The first half of Act II is where the hero enters a new world, gradually masters it, and achieves a goal — only to find out that it still hasn’t gotten him what he really wants.
By the end of Act I, the hero either voluntarily or is forced to take some action and enter a new world. Where Act I shows the hero in dreary surroundings and going nowhere in life, the first half of Act II (which I call Act IIa) focuses on two things:
First, the hero enters a new world and achieves minor success (30-45 minutes). Second, the hero pursues a False Victory and achieves it by the midpoint of the movie (45-60 minutes). The midpoint is typically the highest and most successful point for the hero of the entire movie so far.
In “Finding Nemo,” the first half begins with Nemo’s dad frantically swimming after the boat that has captured Nemo (Inciting Incident). After losing track of the boat, Nemo’s dad literally runs into Dory, his new ally. Typically, an ally appears in the last half of Act I. Nemo’s dad struggles with Dory’s memory loss problem (Rising Action) until both of them are found by a shark (Climax).
The second half of Act IIa occurs when the shark doesn’t eat them, but leads them away (Inciting Incident). During the meeting of sharks, Nemo’s dad is trying to escape and look for Nemo (Rising Action), and then he discovers the diver’s mask. The shark soon smells blood and chases Nemo’s dad and Dory into a submarine, which touches off a minefield (Climax).
At this point, Nemo’s dad has achieved his first major victory of the story, by escaping from the sharks and finding a clue that Nemo is in Sydney. This False Victory still hasn’t achieved the ultimate goal, which is to find Nemo, but it’s a step in the right direction.
Let’s take a look at the screenplay that taught me a lot about screenwriting, “Die Hard.” In the first half of Act IIa (30-45 minutes), Bruce Willis escapes from the terrorists (Inciting Incident), pulls the fire alarm to get help (Rising Action), and kills the terrorists sent to kill him (Climax).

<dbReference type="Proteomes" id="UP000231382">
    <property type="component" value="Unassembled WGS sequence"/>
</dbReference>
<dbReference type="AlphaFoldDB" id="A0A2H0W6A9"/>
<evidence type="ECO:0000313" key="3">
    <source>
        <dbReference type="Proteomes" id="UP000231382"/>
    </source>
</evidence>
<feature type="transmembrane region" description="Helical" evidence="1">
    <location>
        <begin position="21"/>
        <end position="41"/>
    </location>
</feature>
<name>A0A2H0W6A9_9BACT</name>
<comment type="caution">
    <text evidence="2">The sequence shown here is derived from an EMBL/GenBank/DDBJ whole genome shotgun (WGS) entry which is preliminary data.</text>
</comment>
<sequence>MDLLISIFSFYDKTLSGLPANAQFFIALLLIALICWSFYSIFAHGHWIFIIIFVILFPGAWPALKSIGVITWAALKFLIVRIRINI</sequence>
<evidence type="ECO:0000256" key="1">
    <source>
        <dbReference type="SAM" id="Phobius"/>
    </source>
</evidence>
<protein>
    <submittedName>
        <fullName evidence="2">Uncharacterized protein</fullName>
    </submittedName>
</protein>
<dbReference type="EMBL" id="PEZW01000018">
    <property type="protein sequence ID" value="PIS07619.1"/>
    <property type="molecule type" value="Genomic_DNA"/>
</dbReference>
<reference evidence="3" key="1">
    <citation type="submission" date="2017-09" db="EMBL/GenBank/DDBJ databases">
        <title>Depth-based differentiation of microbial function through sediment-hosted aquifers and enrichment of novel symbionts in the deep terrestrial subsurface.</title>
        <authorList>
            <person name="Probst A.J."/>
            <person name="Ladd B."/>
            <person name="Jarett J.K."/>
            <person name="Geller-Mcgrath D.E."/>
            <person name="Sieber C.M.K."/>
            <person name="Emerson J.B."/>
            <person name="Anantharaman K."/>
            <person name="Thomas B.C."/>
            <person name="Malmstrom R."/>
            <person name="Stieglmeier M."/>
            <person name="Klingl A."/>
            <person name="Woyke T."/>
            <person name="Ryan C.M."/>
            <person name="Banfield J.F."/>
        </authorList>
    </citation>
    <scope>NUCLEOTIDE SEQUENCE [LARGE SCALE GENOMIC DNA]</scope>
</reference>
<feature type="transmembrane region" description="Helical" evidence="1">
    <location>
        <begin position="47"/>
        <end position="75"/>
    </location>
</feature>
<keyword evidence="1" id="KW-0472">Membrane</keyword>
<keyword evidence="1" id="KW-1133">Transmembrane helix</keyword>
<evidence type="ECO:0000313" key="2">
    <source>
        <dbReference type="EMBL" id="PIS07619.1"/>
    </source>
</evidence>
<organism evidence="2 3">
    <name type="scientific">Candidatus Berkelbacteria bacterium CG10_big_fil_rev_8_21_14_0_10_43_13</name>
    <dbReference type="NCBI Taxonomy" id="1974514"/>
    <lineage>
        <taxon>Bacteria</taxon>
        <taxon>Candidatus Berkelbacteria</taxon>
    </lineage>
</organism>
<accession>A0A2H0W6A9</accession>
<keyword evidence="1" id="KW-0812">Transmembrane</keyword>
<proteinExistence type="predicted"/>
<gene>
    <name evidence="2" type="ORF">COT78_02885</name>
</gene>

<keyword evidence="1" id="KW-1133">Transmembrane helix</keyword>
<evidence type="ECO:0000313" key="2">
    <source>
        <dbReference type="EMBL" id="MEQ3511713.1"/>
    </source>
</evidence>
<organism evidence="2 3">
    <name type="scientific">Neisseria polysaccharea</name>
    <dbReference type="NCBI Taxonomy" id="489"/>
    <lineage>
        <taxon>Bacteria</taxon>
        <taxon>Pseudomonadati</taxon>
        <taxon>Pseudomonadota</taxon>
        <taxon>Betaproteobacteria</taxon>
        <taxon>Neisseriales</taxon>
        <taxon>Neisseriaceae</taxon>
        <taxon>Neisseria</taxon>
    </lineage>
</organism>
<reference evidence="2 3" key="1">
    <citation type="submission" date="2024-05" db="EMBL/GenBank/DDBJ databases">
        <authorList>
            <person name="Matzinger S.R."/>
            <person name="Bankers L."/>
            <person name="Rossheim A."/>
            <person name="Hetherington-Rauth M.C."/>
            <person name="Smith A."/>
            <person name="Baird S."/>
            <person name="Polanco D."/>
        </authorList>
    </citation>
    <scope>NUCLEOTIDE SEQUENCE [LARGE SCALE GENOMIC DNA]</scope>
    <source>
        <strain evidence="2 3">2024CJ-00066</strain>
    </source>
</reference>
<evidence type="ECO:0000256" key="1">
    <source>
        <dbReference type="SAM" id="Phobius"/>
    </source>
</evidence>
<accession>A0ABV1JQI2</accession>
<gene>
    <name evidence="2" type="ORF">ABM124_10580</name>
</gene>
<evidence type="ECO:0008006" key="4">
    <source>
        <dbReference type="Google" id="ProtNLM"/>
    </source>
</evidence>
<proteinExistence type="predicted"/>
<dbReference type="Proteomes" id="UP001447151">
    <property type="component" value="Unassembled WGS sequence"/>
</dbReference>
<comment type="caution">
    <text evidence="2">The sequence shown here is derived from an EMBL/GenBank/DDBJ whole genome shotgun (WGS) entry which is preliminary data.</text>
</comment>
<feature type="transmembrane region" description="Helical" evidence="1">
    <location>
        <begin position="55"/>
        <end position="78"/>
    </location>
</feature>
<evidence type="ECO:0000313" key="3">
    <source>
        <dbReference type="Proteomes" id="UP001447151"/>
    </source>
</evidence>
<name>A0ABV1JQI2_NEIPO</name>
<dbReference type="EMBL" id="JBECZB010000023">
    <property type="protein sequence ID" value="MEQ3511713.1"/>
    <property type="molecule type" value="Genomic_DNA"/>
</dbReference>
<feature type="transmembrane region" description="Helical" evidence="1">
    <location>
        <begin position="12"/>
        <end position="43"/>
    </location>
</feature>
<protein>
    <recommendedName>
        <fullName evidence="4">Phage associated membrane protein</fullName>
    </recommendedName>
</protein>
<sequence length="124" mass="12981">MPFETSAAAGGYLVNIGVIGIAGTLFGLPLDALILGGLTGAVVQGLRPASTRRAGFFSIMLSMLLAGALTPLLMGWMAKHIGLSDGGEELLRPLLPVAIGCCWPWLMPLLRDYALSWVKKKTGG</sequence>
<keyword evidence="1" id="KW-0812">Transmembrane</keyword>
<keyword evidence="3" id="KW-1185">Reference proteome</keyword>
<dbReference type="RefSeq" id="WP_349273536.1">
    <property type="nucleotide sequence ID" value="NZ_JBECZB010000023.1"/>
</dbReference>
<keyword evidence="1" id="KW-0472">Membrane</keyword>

In the second half of Act IIa (45-60 minutes), Bruce Willis sends back the dead terrorist’s body in the elevator (Inciting Incident), learns about the terrorists while getting caught while contacting the police (Rising Action), and finally gets the attention of the police by throwing a dead terrorist onto the police car’s window (Climax). This False Victory doesn’t achieve the ultimate goal of getting rid of the terrorists, but it does put pressure on the terrorists.
So Act IIa, the Positive Rising Action, follows the hero’s gradual growth from being lost and confused in Act I to achieving a high point at the midpoint of the movie (the end of Act IIa).
During Act IIa, the hero is on the offensive while the villain is typically pursuing a goal (starting in Act I) and suddenly finds himself on the defensive from the hero’s actions.
To review the 15 Minute Movie Method, here’s a quick summary of the main actions in each Act:
Act I — Exposition
n0-15 minutes: Hero introduced, problem stated, and peek into new world.
15-30 minutes: Hero meets a new ally and enters into a new world.
Act IIa — Positive Rising Action
30-45 minutes: Hero learns rules of new world but something disrupts his plans.
45-60 minutes: Hero achieves a False Victory.
Act IIb — Negative Rising Action
60-75 minutes: Villain takes control.
75-90 minutes: Villain achieves his goal, which puts hero isolated and alone.
Act III — Climax
90-105 minutes: Hero risks all
105-120 minutes: Hero confronts villain
The two halves of Act II (Act IIa and Act IIb) are like mirror images of each other. Where Act IIa begins with the hero confused and ends with a False Victory, Act IIb begins with the False Victory and ends with the hero more lost and isolated from his goal than ever before.
These 15 minute segments simply direct the ebb and flow of a typical screenplay story. In Act I, we see a lost hero. In Act IIa, we see the hero trying to achieve a goal. In Act IIb, we see the hero getting further away from the goal. In Act III, we see the hero fighting the climactic battle to either get or lose the goal for good.
This isn’t a screenplay writing formula any more than the 26 letters of the alphabet are a formula for writing words. Just use the 15 minute movie method as a framework to guide your story along. Nothing is set in stone.
The 15 minute movie method typically says an ally appears to the hero in Act I, but in “Finding Nemo,” the ally doesn’t appear until the first half of Act IIa. However, having an ally appear much later would probably not work at all. Just as long as you get the main story points in the right order, it doesn’t matter how many minutes you need to tell each part of your story just as long as you’ve created a story worth following in the first place.